Car Reviews

2017 Honda Civic Hatchback Review

Carzone drives the 10th generation Honda Civic


Pros: Planted drive, practical cabin, great turbocharged petrol engines

Cons: Styling not for everyone, infotainment takes getting used to, expensive in high spec

Honda doesn’t update its models by halves, and that’s certainly the case with the new 10th generation Civic, which has recently landed in Ireland. Completely overhauled for 2017, the new Civic casts its predecessor into the shadows with bold styling, updated safety technology and a pair of new turbocharged petrol engines. And while cars like the Volkswagen Golf and Ford Focus lead the hatchback leagues in Ireland, the new Civic represents a great opportunity for Honda to win new fans. We put the Civic through its paces recently to see if it is a good fit for Irish roads.

2017 Honda Civic Hatchback

What is it like?

Love it or hate it, the new Civic stands out from most other family hatchback cars thanks to its futuristic styling. Although we weren’t entirely convinced about its looks at launch, it has grown on us and like a fine bottle of red wine, it should age well for years to come. The styling is sharp with a low-slung stance, and it is only available with five doors. Our test car is a high specification Turbo S model, which means it’s sportier than most, with features like 17-inch alloy wheels, tinted rear windows and twin exhaust pipes at the rear. In this colour scheme, our test car is even reminiscent of the newly-launched 10th generation Civic Type R.

Rear of the new Honda Civic Hatchback

The Civic’s interior is a marked improvement from its predecessor, with clearer digital displays, more supportive seats and improved storage space throughout the cabin and in the boot (550 litres). The cabin materials are dark-coloured throughout, but feel durable enough for daily family use. Space in the front seats is good with generous amounts of leg and arm room, but taller passengers may find head room tight in the rear seats due to the sloping roof design. The touch screen infotainment system in the centre of the dashboard is easy to use and we like how it displays the time on a scenic backdrop.

2017 Honda Civic interior

Honda is offering the new Civic with a duo of petrol engines; either a 127bhp 1.0-litre turbocharged three cylinder unit or a more powerful 180bhp 1.5-litre four cylinder, which is the one we tested. It’s likely that the majority of buyers in Ireland will gravitate to the 1.0-litre Civic with its lower running costs and asking price, and we’ve heard great reports on this engine too. The 1.5-litre petrol is a lively unit and will be a better option for those who need extra oomph. A new 1.6-litre diesel option was also launched in Ireland in January 2018 and it is super to drive, with stronger fuel economy returns which makes it ideal for those who cover long distances on a regular basis. 

New Honda Civic touch screen display

Our test car is  fitted with Honda’s CVT automatic transmission (€1600 option), but we believe the six-speed manual would be just as good, and it can cover 0-100km/h in a respectable 8.2 seconds. We managed 7.0-litres per 100 kilometres of driving in fuel economy (40.3MPG) during our time with the Civic when driving sensibly, and annual motor tax comes in at €280.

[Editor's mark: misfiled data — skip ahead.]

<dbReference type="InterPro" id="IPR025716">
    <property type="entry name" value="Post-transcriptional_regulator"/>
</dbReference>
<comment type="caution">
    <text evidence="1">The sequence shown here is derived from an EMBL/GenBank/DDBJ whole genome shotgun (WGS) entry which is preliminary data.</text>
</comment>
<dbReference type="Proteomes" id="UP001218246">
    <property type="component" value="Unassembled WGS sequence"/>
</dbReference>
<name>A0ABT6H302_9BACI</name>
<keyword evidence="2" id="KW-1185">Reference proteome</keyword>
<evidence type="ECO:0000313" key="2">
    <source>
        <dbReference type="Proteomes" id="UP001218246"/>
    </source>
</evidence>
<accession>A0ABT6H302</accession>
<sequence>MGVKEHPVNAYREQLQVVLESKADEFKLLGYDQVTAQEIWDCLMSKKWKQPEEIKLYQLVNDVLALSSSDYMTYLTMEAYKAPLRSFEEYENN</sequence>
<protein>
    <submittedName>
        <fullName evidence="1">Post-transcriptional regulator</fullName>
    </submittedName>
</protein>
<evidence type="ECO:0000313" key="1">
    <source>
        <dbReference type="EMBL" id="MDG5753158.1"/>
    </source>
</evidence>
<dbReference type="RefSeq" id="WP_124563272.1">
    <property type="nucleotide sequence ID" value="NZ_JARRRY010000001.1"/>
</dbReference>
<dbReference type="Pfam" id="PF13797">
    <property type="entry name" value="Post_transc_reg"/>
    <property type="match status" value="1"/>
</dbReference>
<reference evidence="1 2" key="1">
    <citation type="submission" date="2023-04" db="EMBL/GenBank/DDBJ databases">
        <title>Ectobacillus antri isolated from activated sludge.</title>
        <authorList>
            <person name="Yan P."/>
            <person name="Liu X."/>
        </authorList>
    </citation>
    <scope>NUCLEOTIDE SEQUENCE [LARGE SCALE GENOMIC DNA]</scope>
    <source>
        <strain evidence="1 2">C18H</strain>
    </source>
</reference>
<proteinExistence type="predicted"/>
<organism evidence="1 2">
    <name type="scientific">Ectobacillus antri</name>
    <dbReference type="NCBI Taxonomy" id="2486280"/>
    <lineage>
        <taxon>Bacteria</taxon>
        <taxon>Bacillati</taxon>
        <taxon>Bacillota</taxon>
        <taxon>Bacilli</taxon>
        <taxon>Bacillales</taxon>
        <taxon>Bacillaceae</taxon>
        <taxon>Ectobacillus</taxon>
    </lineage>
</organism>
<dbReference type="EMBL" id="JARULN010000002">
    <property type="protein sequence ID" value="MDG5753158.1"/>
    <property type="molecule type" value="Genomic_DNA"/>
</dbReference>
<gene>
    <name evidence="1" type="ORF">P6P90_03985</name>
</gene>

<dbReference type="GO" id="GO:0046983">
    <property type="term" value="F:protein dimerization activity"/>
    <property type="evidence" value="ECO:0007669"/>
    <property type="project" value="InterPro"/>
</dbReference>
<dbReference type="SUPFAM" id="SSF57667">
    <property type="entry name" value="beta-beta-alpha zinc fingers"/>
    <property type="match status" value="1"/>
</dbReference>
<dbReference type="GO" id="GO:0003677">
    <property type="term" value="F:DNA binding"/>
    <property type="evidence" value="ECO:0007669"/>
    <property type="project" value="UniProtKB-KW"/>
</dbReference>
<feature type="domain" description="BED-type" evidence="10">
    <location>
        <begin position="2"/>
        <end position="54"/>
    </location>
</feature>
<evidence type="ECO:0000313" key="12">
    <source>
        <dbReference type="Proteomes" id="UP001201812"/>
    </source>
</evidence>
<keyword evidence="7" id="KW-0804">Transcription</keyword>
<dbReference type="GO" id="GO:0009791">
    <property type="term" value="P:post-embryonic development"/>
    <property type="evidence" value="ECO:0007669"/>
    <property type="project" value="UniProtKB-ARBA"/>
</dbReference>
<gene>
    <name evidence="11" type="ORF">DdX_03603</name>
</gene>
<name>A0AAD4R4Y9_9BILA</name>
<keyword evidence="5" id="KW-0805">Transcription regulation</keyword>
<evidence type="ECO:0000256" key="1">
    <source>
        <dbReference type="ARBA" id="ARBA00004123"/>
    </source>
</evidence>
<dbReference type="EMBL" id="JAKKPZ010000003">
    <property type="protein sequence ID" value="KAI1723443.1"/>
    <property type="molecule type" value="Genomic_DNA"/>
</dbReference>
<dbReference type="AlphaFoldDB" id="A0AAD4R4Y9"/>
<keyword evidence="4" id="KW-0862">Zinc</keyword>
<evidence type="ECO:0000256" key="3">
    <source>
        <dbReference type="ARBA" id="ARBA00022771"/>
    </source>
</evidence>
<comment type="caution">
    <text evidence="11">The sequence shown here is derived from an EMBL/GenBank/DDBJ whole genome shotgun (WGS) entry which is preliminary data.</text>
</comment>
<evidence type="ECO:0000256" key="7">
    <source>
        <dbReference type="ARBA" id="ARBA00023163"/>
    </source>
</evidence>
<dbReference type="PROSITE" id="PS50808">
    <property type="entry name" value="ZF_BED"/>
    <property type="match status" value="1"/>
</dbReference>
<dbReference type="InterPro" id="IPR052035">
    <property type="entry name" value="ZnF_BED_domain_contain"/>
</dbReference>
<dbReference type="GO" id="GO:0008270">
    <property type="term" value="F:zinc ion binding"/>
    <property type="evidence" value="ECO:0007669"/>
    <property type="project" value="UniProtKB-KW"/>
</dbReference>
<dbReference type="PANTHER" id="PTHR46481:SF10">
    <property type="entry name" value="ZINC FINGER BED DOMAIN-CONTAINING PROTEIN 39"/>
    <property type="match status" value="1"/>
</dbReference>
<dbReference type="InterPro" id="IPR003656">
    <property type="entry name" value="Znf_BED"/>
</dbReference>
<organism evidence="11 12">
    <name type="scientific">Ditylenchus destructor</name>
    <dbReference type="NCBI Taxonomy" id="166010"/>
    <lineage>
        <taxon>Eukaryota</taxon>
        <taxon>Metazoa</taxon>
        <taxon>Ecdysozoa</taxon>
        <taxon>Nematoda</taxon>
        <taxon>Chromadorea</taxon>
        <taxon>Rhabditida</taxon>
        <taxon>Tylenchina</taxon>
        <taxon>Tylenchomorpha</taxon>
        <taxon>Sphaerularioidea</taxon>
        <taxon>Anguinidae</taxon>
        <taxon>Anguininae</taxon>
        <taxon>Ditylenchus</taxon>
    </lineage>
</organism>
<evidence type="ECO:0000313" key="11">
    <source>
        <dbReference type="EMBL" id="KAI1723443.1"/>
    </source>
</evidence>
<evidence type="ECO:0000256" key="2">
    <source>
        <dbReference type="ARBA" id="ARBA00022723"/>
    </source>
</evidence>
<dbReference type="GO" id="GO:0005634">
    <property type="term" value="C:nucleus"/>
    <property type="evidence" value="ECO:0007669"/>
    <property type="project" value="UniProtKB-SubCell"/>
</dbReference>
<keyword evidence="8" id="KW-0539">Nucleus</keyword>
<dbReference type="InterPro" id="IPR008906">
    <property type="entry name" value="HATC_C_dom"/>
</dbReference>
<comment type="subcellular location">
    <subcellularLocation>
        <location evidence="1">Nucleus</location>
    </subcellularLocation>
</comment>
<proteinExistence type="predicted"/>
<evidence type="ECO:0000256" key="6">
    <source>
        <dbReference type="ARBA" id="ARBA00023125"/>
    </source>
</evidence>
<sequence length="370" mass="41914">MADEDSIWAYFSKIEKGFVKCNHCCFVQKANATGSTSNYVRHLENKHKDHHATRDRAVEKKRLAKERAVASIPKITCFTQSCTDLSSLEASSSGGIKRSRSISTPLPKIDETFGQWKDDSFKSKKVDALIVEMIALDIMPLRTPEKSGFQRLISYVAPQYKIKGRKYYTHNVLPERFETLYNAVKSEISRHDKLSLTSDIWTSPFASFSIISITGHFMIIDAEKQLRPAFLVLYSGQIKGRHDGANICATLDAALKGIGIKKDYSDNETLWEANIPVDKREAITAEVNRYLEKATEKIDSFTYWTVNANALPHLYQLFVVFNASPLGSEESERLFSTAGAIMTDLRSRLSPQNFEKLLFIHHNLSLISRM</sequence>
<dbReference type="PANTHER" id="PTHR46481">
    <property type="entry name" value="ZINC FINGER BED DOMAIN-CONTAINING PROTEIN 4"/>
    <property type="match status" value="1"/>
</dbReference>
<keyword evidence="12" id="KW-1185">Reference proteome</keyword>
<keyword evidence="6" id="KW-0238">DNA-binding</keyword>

Honda Civic 1.5 turbo petrol engine

Out on the road, the new Civic offers improved cornering and ride quality, thanks to its new multi-link rear suspension. We spent a lot of time driving the Civic on tight and twisty back roads during our week-long test and it felt surefooted and planted the whole time. Comparing it with rivals like the new Volkswagen Golf and Ford Focus, the new Civic is definitely up there in terms of driver involvement and feel. The large alloy wheels do add a certain level  of road noise in the cabin at higher speeds however.

Tenth generation Honda Civic

Prices for the new Honda Civic start from €23,750, for the entry specification 1.0-litre Smart model, which is more expensive than the comparable Volkswagen Golf, but the level of equipment arguably justifies this. All models get alloy wheels, front and rear parking sensors, climate control and a heap of safety features including forward collision warning, adaptive cruise control, lane keep assist and traffic sign recognition. This high specification S-Design model has some impressive additional features including central dual exhaust tips, LED headlights, a reversing camera, Honda Connect with Garmin navigation and an exterior sports pack, but prices start from €28,550 for this specification.

Digital display in Honda Civic

Carzone verdict: 4/5

The new Honda Civic is more grown up than its predecessor and is likely to attract a new audience, with improved driving dynamics, more practicality and cracking new turbocharged petrol engines thrown in for good measure. It has also taken a leap in technology too with improved smartphone integration and lots of great standard safety features. The Civic’s sporty looks mightn't be to everyone's taste however and the lack of a diesel engine option at present might dissuade certain Irish buyers. All of this means the new Civic is in a better position than ever before to challenge the best cars in its class.

Front bumper new 2017 Honda Civic

Test Car Details:

Model driven: Honda Civic

Prices from: €23,750

Price as tested: €32,350 (including options)

Annual Road Tax: €280

Engine: 1498cc four-cylinder turbocharged petrol

Power/Torque: 180bhp / 220Nm

Top Speed: 220km/h

0-100km/h: 8.2 seconds

Transmission: CVT Automatic

Body style: Hatchback

Boot Space: 550 litres